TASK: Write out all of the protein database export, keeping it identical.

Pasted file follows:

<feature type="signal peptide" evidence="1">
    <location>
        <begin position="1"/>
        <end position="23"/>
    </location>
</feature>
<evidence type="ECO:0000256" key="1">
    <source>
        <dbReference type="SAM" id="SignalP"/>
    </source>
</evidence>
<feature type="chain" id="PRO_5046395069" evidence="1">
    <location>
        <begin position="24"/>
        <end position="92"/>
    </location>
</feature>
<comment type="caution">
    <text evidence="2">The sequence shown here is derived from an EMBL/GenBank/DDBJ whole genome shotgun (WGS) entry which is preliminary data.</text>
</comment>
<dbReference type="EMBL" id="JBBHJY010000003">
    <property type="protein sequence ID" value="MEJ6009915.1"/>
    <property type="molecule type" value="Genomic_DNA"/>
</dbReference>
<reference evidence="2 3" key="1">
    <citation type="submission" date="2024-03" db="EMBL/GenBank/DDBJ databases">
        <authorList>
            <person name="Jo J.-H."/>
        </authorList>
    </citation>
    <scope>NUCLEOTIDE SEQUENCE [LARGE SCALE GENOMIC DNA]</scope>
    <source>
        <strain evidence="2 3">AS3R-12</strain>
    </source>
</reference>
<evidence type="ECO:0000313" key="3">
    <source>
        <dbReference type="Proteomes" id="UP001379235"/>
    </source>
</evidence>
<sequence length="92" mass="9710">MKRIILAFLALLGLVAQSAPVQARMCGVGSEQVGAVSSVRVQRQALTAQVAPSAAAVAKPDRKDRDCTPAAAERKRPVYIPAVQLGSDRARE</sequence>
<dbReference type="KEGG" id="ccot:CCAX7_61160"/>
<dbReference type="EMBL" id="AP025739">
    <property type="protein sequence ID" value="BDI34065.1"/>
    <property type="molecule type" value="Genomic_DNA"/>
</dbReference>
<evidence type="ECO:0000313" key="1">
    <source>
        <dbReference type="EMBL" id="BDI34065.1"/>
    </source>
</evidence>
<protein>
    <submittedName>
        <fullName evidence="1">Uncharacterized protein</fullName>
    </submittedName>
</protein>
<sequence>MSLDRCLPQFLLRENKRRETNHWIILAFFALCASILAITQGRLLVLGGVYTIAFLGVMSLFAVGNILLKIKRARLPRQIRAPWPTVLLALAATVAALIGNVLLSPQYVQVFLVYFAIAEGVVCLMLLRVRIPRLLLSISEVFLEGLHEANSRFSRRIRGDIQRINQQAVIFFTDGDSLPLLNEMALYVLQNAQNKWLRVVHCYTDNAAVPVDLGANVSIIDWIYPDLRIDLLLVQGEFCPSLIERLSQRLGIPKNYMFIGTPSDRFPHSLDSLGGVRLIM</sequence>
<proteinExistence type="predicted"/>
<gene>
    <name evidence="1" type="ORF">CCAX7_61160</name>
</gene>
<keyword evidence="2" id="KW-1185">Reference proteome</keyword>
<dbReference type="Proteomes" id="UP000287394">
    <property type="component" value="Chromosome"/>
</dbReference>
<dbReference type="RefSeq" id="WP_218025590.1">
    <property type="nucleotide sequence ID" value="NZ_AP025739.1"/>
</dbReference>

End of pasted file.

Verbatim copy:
<feature type="signal peptide" evidence="1">
    <location>
        <begin position="1"/>
        <end position="23"/>
    </location>
</feature>
<evidence type="ECO:0000256" key="1">
    <source>
        <dbReference type="SAM" id="SignalP"/>
    </source>
</evidence>
<feature type="chain" id="PRO_5046395069" evidence="1">
    <location>
        <begin position="24"/>
        <end position="92"/>
    </location>
</feature>
<comment type="caution">
    <text evidence="2">The sequence shown here is derived from an EMBL/GenBank/DDBJ whole genome shotgun (WGS) entry which is preliminary data.</text>
</comment>
<dbReference type="EMBL" id="JBBHJY010000003">
    <property type="protein sequence ID" value="MEJ6009915.1"/>
    <property type="molecule type" value="Genomic_DNA"/>
</dbReference>
<reference evidence="2 3" key="1">
    <citation type="submission" date="2024-03" db="EMBL/GenBank/DDBJ databases">
        <authorList>
            <person name="Jo J.-H."/>
        </authorList>
    </citation>
    <scope>NUCLEOTIDE SEQUENCE [LARGE SCALE GENOMIC DNA]</scope>
    <source>
        <strain evidence="2 3">AS3R-12</strain>
    </source>
</reference>
<evidence type="ECO:0000313" key="3">
    <source>
        <dbReference type="Proteomes" id="UP001379235"/>
    </source>
</evidence>
<sequence length="92" mass="9710">MKRIILAFLALLGLVAQSAPVQARMCGVGSEQVGAVSSVRVQRQALTAQVAPSAAAVAKPDRKDRDCTPAAAERKRPVYIPAVQLGSDRARE</sequence>
<dbReference type="KEGG" id="ccot:CCAX7_61160"/>
<dbReference type="EMBL" id="AP025739">
    <property type="protein sequence ID" value="BDI34065.1"/>
    <property type="molecule type" value="Genomic_DNA"/>
</dbReference>
<evidence type="ECO:0000313" key="1">
    <source>
        <dbReference type="EMBL" id="BDI34065.1"/>
    </source>
</evidence>
<protein>
    <submittedName>
        <fullName evidence="1">Uncharacterized protein</fullName>
    </submittedName>
</protein>
<sequence>MSLDRCLPQFLLRENKRRETNHWIILAFFALCASILAITQGRLLVLGGVYTIAFLGVMSLFAVGNILLKIKRARLPRQIRAPWPTVLLALAATVAALIGNVLLSPQYVQVFLVYFAIAEGVVCLMLLRVRIPRLLLSISEVFLEGLHEANSRFSRRIRGDIQRINQQAVIFFTDGDSLPLLNEMALYVLQNAQNKWLRVVHCYTDNAAVPVDLGANVSIIDWIYPDLRIDLLLVQGEFCPSLIERLSQRLGIPKNYMFIGTPSDRFPHSLDSLGGVRLIM</sequence>
<proteinExistence type="predicted"/>
<gene>
    <name evidence="1" type="ORF">CCAX7_61160</name>
</gene>
<keyword evidence="2" id="KW-1185">Reference proteome</keyword>
<dbReference type="Proteomes" id="UP000287394">
    <property type="component" value="Chromosome"/>
</dbReference>
<dbReference type="RefSeq" id="WP_218025590.1">
    <property type="nucleotide sequence ID" value="NZ_AP025739.1"/>
</dbReference>